After 15 days in the Pakistani prison, Habib was transferred to U.S. agents who flew him to Cairo. When he arrived, Omar Solaimon, chief of Egyptian security, informed him that Egypt receives $10 million for every confessed terrorist they hand over to the United States. Habib stated that during his five months in Egypt, “there was no interrogation, only torture.”  His skin was burned with cigarettes and he was threatened with dogs, beaten, and repeatedly shocked with a stun gun. During this time, he heard American voices in the prison, but Egyptians were in charge of the torture. In Michael Otterman’s book American Torture: From the Cold War to Abu Ghraib and Beyond (Pluto Press 2007), Habib said he was drugged and began to hallucinate: “I feel like a dead person. I was gone. I become crazy.” He remembers admitting things to interrogators, anything they asked: “I didn’t care … at this point I was ready to die.”

He was transferred back to the custody of U.S. agents in May 2002. They flew him first to Bagram Air Base in Afghanistan and then to Kandahar. After several weeks, American agents sent Habib to Guantánamo Bay. Three British detainees who have since been released from the prison described Habib as being in a “catastrophic state” when he arrived. Most of his fingernails were missing and he regularly bled from the nose, mouth, and ears while he slept.

Habib was held at Guantánamo Bay until late 2004, when he was charged with training 9/11 hijackers in martial arts, attending an al-Qaeda training camp in Afghanistan, and transporting chemical weapons. A Chicago human rights lawyer took his case and detailed all of Habib’s allegations of torture in court documents. After the case garnered national attention through a front page story in The Washington Post, Habib became a liability for the U.S. government. Rather than have his testimony on the torture he suffered in Egypt become a matter of public record, U.S. officials decided to send him back to Sydney in January 2005 – over three years after seizing him in Pakistan.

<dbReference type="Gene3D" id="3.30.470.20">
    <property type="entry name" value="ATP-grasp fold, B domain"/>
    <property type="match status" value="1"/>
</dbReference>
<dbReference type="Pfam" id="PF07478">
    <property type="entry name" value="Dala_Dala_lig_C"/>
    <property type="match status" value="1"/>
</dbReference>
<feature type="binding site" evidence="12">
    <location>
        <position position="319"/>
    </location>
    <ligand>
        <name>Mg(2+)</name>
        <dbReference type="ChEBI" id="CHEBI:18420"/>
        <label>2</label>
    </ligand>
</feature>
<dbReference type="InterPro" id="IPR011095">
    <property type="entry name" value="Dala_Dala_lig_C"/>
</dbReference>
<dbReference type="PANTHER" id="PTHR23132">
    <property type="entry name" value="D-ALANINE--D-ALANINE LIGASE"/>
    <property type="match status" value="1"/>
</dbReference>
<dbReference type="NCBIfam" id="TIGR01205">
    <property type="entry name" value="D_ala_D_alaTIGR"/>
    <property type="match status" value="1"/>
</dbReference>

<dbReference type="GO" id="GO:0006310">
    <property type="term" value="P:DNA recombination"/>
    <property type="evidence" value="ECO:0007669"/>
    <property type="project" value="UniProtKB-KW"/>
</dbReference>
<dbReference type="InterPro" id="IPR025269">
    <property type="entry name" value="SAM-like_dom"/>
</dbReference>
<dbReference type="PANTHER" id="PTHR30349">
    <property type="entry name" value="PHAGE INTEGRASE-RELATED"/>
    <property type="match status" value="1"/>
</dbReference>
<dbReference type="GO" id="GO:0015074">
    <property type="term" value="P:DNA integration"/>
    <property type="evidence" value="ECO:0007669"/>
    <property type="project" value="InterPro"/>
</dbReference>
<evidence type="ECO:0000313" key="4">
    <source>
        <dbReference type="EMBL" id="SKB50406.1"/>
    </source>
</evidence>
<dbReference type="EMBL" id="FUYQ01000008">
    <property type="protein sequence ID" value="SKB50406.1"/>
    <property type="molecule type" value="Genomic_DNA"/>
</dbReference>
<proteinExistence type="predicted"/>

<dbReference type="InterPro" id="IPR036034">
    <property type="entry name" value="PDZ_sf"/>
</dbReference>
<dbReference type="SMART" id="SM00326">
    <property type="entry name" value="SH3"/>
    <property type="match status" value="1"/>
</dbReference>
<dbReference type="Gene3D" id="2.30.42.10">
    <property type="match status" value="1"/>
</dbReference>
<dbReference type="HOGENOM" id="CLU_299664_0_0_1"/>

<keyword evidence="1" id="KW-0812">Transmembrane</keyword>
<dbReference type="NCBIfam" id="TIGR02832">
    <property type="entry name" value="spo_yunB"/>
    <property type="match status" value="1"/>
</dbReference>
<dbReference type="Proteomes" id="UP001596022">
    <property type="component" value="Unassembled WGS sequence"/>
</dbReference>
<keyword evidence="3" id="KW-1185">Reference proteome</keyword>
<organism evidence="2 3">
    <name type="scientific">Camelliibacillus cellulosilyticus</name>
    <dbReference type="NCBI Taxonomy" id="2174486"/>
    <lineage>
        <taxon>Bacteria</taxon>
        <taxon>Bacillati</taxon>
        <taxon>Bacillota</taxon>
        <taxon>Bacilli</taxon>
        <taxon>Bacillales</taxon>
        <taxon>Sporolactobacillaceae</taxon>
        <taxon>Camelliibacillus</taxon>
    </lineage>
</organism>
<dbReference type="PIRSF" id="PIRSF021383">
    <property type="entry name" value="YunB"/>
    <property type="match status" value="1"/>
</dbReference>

Unfortunately, Habib’s case isn’t unusual. There’s substantial evidence that the United States routinely and knowingly “outsources” the application of torture by transferring terrorism suspects to countries that frequently violate international human rights norms. As details of the extraordinary rendition program have emerged, politicians, journalists, academics, legal experts, and policymakers have raised serious objections to the policy. It has captured the attention of U.S. legislators, and both the House and Senate Committees on Foreign Relations as well as the House Committee on the Judiciary have held hearings to analyze the policy and examine related cases. Senator Joseph Biden (D-DE), chairman of the Senate Committee on Foreign Relations and the Democratic vice presidential nominee, expressed concern that “rendition, as currently practiced, is undermining our moral credibility and standing abroad and weakening the coalitions with foreign governments that we need to effectively combat international terrorism.” As the public continues to learn more about the program, calls to end extraordinary rendition have increased, and the next presidential administration will likely be forced to take a stand one way or another on the issue.

Continued . . .


Follow

Get every new post delivered to your Inbox.

Join 1,593 other followers